Late Saturday night on March 30, 1957, two women and a man left Whitey’s Place (now Whitey’s Tavern) after a night out. They were on their way to their Owens Street home but decided to stop at the Red Castle Restaurant, which was on North Main Street just around the corner from Whitey’s, to pick up a few sandwiches. As they were headed down an alley toward North Prospect Street, a car turned in behind them. Suddenly the driver gunned the engine and sped straight for the group.
It was the beginning of a rampage that would span three cities and eventually leave four people dead and two others seriously injured.
The driver of the car was 28-year-old Jack Draper, also of Owens Street. He knew the people walking down the alley. They were Albert and Sylvia Pollock and Sylvia’s mother, Dora Harris. Draper had a six-year-old child with Sylvia’s daughter, 23-year-old Marilyn Huffman.
As Draper sped down the alley, he struck Albert and Sylvia hard enough to fracture their skulls and crush their chests. This was according to a report written by Marion County Coroner Robert T. Gray who added that Albert also “suffered compound fractures on both legs.” He struck Dora as well, though only glancingly. Once Draper reached Prospect Street, witnesses saw him turn around and head back down the alley towards Main Street. He turned around again in the Big Bear parking lot (which at the time was located just south of St. Mary’s Church on Main Street) before roaring back down the alley, presumably to hit Dora again. However, his tire struck a concrete block in the alley and the blew out, causing him to lose control and miss Dora and instead strike Albert again. His car now badly damaged, Draper turned north onto Prospect Street but only managed to make it as far as London Street before he abandoned the car. Carrying a loaded nine-shot .22 caliber pistol, he ran toward Main Street. He needed another car.
An article about the rampage appearing in the April 1, 1957, edition of The Marion Star attempts to piece together why Draper, described as a laborer for the Erie Railroad and a former Golden Gloves amateur boxer, would carry out an act of such extreme violence.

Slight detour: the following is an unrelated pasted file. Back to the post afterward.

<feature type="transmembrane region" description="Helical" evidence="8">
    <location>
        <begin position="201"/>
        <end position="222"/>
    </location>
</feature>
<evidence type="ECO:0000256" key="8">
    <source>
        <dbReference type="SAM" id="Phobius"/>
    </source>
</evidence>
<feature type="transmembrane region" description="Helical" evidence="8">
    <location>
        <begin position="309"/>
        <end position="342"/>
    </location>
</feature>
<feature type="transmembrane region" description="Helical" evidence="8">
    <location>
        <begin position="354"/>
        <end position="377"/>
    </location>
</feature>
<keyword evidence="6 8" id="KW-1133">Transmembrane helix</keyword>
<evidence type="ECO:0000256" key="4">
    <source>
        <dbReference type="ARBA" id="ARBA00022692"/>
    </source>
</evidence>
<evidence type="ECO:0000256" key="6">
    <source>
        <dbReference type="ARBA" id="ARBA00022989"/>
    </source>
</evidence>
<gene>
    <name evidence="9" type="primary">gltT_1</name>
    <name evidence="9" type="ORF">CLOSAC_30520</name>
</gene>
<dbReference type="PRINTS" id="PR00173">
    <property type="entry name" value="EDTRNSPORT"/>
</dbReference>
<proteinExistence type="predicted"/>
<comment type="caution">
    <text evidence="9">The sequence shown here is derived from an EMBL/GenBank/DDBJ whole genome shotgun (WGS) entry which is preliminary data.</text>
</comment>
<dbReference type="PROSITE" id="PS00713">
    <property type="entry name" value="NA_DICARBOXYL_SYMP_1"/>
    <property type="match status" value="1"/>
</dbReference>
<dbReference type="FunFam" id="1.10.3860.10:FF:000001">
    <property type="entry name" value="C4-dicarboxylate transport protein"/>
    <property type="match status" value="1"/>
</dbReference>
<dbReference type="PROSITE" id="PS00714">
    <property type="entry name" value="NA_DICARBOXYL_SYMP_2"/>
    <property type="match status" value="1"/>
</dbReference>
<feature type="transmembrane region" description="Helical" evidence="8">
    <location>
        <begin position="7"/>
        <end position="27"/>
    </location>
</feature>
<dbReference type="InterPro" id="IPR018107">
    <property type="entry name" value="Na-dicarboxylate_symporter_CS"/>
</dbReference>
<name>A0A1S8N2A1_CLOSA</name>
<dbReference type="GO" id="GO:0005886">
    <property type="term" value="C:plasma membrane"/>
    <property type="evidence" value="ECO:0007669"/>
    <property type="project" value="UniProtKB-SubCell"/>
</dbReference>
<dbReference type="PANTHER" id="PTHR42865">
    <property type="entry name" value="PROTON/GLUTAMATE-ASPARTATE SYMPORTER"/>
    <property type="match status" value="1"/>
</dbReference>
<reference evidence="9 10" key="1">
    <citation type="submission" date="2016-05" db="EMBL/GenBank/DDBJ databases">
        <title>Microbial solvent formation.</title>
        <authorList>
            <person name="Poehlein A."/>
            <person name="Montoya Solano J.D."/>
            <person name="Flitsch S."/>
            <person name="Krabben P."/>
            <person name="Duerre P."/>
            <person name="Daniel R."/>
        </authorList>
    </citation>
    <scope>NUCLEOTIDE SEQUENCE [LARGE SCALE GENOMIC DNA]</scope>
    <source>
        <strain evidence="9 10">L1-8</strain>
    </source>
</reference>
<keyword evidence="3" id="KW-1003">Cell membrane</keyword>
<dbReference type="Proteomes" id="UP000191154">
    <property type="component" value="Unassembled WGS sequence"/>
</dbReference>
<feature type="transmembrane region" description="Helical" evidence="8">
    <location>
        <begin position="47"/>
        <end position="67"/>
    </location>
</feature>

Although they both lived on Owens Street and had a daughter together, Jack Draper and Marilyn Huffman were not married and appeared to have had a very troubled relationship.
Marilyn said in a statement to the press that Draper was dangerous and had in the past threatened harm to the child, herself, and the rest of her family. She went on to say that her mother, Sylvia, had sworn out a disorder conduct warrant against Draper, and he was subsequently fined $100 as well as court costs. Dora Harris, who survived Draper’s attack, told reporters that she had seen Draper take Marilyn outside the house and “beat her up” a number of times, both before and after the birth of their daughter.
Some of Draper’s relatives – his brother, his sister, his niece – defended Draper, telling the Star that he was distraught because he could not see his daughter and that Marylyn’s family had “poisoned” the young girl’s mind against her dad. This was what finally caused him to “crack up” in their opinion. They said that he often bought his daughter presents but that the Pollocks and Marilyn had made the little girl “scared” of her father.
The Pursuit of Jack Draper
Corbett Woods and Raymond McCoy had just finished tuning up McCoy’s car and were backing it out of Woods’ service station on the corner of North Main and Farming Street when Draper ran up and jerked the driver’s side door open. He pointed his gun at the men and told them to get out. The men complied. As McCoy later told a Star reporter, Draper seemed to be “really nervous on that trigger.” Draper sped off, northbound on North Main Street.
A minute or two later, Woods and McCoy flagged down Marion Patrolman Donald Hall, who was already aware of the crime, and informed him that Draper had just stolen McCoy’s car. Although Patrolman Hall could see Draper up ahead as he pursued him, he was unable to close the distance and lost Draper south of Bucyrus.
Around the time Patrolman Hall lost Draper, State Highway Patrolman Robert Karsmizki spotted Draper and followed him into Bucyrus. Draper turned onto Route 19 and headed in the direction of Galion. Karsmizki was soon joined by another officer, State Highway Patrolman Youtz, and the two of them pursued Draper into Galion at high speed.
By then, the Galion City Police had set up a roadblock on Route 19 just east of the city. Draper attempted to swerve around the roadblock but lost control of the stolen car and flipped it over three times. Draper struggled out of the car, stumbled and fell on his face.
As Patrolman Karsmizki approached him, Draper rolled over and fired his pistol into Karsmizki’s chest, the slug striking him in the heart and fatally wounding him. Draper then fired on Patrolman Youtz and managed to hit him twice, once in the left arm and once in the chest. Other officers at the scene opened fire on Draper and shot him a total of six times, killing him. Patrolman Youtz survived the shooting.
In all, Draper’s rampage had lasted just over an hour. The aftermath for those touched by the shocking events on that March night presumably lasted much, much longer.